Laura Beerits’ research and teaching interests include student writing practices, teaching assistant pedagogy, and the contemporary American coming-of-age novel.
Madhavi Venkatesan’s present academic interests include the integration of sustainability into the economics curriculum. Her teaching specializations include economics, finance and sustainability, labor and environmental economics, and economic history.
Margot Abels’ teaching specializations include gender and sexuality, human services, and sociology in the area of reproductive justice. Her scholarly work is rooted in medical sociology and inequality studies with interpretation and analysis intended to influence application, practice and change.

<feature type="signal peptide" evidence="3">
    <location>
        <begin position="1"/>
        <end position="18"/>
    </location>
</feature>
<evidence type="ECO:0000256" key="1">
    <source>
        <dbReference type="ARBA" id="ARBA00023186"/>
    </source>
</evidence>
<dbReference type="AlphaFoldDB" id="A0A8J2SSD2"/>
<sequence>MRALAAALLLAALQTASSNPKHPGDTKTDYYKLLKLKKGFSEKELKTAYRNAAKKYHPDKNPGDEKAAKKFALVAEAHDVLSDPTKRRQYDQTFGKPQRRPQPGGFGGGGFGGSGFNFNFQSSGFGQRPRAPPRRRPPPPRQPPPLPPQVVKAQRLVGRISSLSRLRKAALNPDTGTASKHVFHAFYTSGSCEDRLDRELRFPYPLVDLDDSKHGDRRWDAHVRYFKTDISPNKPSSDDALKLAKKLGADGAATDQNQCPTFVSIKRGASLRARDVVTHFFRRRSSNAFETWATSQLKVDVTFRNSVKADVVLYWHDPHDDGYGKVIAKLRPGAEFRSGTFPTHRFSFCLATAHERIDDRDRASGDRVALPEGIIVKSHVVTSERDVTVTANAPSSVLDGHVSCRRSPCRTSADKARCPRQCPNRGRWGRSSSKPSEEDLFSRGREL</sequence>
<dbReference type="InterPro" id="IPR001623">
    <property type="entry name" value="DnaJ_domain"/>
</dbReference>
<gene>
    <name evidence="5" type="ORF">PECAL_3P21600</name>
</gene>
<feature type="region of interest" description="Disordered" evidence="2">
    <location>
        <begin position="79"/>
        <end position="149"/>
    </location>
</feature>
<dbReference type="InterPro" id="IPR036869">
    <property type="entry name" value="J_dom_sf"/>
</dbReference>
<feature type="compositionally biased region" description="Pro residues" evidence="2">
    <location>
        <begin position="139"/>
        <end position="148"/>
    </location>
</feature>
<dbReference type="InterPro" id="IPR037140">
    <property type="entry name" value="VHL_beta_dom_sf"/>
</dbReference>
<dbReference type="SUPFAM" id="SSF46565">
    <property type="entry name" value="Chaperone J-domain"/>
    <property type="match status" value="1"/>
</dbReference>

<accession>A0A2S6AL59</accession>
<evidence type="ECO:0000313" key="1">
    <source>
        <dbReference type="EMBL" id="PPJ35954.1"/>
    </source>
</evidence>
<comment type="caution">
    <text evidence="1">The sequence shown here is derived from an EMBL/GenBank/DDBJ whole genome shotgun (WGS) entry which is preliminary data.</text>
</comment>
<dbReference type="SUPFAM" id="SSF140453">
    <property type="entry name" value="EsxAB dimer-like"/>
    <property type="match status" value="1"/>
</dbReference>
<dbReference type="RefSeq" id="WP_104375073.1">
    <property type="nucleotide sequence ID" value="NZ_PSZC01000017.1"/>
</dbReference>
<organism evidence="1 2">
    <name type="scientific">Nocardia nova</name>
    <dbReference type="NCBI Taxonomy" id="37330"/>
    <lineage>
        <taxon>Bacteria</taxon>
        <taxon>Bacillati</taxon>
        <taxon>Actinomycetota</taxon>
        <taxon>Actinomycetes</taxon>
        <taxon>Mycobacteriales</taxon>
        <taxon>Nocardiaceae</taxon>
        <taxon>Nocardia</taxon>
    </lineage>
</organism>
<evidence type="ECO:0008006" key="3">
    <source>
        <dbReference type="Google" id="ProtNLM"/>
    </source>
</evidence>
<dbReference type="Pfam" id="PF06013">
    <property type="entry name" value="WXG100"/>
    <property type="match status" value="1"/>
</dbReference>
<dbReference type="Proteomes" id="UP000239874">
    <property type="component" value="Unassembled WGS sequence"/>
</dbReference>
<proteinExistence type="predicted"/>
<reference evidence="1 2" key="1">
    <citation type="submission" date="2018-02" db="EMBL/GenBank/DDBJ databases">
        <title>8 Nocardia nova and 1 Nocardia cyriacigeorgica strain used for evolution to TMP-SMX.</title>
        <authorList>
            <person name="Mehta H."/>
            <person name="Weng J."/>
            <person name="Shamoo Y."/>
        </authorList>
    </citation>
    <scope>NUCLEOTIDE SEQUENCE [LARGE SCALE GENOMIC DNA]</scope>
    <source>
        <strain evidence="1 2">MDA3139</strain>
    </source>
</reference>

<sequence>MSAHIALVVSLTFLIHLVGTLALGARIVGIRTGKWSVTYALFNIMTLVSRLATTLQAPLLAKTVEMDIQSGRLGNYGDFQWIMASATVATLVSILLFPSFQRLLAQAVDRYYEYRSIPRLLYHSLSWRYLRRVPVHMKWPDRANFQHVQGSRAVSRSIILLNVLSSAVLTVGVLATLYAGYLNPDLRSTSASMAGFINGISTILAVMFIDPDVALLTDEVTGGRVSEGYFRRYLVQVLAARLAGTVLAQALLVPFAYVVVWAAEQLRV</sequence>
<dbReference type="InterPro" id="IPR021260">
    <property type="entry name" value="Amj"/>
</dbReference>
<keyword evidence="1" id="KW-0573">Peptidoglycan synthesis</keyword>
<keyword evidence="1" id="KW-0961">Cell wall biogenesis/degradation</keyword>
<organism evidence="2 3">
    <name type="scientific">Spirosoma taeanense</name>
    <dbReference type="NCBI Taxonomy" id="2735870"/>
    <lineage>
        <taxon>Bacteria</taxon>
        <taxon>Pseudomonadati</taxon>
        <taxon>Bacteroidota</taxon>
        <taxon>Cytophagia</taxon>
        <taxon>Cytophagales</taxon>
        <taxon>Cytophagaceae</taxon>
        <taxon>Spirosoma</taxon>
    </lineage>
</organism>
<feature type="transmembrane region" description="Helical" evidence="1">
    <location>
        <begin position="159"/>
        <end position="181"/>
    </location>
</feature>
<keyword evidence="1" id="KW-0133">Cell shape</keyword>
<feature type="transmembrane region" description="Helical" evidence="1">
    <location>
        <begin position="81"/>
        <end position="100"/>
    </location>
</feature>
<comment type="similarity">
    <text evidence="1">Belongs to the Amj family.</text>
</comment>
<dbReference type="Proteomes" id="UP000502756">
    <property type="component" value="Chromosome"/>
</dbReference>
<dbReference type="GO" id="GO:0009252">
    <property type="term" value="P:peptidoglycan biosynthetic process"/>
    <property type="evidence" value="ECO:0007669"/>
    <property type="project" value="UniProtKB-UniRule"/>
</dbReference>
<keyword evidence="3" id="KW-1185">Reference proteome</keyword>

Mark Wells’ teaching specializations include ethics and medical ethics. He primarily writes on issues in applied ethics and politics, and he is interested in how ethical theorizing can inform personal, organizational, and public policy.
Matt Lee’s research has examined campus climate and advocacy for diversity/inclusion in the classroom, and Asian American mental health as it relates to experiences of microaggressions that may be associated with phenotype or socialization. He has taught courses in cross-cultural psychology, study abroad/ethnic identity and conflict (Romania, Germany, Poland, and Croatia), introduction to psychology, lifespan development, developmental psychology, Asian American identity, and psychology and literature.